Coronavirus Outbreak: Premier League steps up plans to restart in neutral stadiums in June
The aim is to resume the league after 8 June following a three-month suspension, with games without spectators in any stadiums.
Manchester: The English Premier League stepped up planning on Friday to resume the competition in neutral stadiums, holding separate talks with the government and its clubs to discuss the COVID-19 testing and logistics necessary.
Players at some clubs returned to training grounds this week for individual fitness work but Britain remains in a national lockdown until next Thursday.
Forms of social distancing will remain in place even if the lockdown is eased, but clubs are hoping squad trainings can begin within weeks. That would require the Premier League to buy thousands of COVID-19 tests so players and coaches can be regularly checked, but there are still shortages of them in wider society.
The aim is to resume the league after 8 June following a three-month suspension, with games without spectators in any stadiums. Police expressed concerns that fans could still gather outside stadiums if their team was playing at home.
So no team is now due to play any of their remaining matches in their own stadium because the league does not believe all 20 grounds would be granted a safety certificate with police and medical resources already stretched across the country dealing with the pandemic.
"The league and clubs are considering the first tentative moves forward and will only return to training and playing with government guidance, under expert medical advice and after consultation with players and managers," the Premier League said in a statement. "The league welcomed the creation of the government medical working group for a return of elite sport, which met for the first time this morning."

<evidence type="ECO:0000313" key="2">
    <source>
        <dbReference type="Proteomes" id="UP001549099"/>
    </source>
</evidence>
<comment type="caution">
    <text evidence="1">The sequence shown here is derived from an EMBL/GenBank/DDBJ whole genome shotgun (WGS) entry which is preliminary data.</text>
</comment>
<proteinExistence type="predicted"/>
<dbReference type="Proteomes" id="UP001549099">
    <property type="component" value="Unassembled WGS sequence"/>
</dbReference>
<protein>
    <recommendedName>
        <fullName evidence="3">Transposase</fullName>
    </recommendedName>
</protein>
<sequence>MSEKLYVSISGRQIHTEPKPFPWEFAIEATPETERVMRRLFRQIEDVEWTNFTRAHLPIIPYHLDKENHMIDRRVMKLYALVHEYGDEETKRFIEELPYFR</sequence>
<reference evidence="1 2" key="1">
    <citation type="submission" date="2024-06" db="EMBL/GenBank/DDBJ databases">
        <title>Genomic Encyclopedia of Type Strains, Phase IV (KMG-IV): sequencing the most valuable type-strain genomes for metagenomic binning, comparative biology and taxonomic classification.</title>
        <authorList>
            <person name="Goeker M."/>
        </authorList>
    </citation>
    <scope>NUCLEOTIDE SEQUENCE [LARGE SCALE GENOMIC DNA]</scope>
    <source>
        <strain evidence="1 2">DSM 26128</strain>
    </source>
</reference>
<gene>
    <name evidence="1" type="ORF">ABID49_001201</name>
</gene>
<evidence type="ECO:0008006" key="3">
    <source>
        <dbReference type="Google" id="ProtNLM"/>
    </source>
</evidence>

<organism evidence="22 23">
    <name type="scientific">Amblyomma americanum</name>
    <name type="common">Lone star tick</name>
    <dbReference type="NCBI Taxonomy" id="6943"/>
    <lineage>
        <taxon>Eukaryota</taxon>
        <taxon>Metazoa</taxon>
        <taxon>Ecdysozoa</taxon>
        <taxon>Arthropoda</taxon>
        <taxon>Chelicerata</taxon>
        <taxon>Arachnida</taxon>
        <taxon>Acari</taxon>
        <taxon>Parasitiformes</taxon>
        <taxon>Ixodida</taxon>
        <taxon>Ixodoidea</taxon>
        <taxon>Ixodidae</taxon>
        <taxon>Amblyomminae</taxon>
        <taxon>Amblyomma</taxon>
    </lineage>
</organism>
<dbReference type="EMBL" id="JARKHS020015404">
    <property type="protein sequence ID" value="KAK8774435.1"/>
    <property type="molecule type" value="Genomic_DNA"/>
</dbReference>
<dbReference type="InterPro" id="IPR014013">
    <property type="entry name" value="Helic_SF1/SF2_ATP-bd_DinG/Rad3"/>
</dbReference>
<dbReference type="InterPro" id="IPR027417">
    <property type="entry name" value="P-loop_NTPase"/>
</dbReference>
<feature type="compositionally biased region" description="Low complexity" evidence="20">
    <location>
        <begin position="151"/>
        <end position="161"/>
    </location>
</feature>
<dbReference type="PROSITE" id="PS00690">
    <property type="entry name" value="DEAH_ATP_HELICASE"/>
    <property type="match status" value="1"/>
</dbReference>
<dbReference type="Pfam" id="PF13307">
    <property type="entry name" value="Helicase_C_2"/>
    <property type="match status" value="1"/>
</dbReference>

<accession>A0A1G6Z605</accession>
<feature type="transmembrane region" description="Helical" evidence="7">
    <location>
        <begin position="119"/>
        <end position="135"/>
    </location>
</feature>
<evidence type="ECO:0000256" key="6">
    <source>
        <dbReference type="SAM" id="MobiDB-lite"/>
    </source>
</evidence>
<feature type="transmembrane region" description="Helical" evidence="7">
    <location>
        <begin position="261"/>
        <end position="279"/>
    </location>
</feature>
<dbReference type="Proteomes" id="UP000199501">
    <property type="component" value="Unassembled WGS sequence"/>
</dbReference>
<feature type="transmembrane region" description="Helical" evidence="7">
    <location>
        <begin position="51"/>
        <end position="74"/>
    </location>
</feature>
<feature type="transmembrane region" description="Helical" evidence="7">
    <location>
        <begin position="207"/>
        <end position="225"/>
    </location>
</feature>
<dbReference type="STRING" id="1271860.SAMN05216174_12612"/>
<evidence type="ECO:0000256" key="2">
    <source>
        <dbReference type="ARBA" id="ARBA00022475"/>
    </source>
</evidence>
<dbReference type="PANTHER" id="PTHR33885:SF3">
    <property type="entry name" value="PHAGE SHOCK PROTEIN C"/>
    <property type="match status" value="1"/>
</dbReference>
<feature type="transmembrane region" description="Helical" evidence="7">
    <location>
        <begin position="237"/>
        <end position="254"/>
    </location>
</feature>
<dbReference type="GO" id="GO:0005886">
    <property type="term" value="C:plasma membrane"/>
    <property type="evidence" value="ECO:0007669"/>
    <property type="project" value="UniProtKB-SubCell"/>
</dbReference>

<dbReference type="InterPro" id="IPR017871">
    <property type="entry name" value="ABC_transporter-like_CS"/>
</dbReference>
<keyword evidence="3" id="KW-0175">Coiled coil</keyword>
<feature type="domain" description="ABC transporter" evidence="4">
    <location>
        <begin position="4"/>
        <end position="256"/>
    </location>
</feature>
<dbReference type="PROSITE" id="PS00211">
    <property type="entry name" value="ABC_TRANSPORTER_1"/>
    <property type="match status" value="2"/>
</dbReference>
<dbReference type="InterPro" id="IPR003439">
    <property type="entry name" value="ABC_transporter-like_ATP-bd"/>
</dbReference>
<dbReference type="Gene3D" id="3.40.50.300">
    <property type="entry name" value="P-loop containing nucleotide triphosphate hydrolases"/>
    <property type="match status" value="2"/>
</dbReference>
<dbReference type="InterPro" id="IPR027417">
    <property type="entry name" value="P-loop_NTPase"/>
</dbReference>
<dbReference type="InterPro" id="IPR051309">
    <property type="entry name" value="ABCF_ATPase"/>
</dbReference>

Decisions by the Dutch and French governments over the last week led to their football seasons ending. But British Culture Secretary Oliver Dowden said he was working on plans that deliver for the Britons who "desperately want sport back on."
"We just kicked off 1st of many detailed meetings to plan for a safe return of elite sport behind closed doors when, & only when, it is safe to do so on the basis of expert medical advice," tweeted Dowden, who oversees sports in the government. "Lots to consider, but today we step up planning."
For now, the Premier League decided only on Friday to stop its youth competitions. That means Liverpool still has the possibility of playing its remaining nine Premier League matches to end a 30-year title drought.
"The clubs reconfirmed their commitment to finishing the 2019-20 season," the league said, "maintaining the integrity of the competition and welcomed the government's support."
The 20 clubs in Serie A also held a video conference on Friday and they were said to be in agreement that the season should be completed if they can do so in accordance with government guidelines and by respecting health regulations and protocols.
Lower-league professional football clubs in England have been told they might not be allowed fans at their matches until 2021.
Bradford City disclosed details from a meeting on Thursday with the English Football League. The fourth-tier club said it had been informed of the "ever-growing possibility of supporters being unable to attend matches until 2021."
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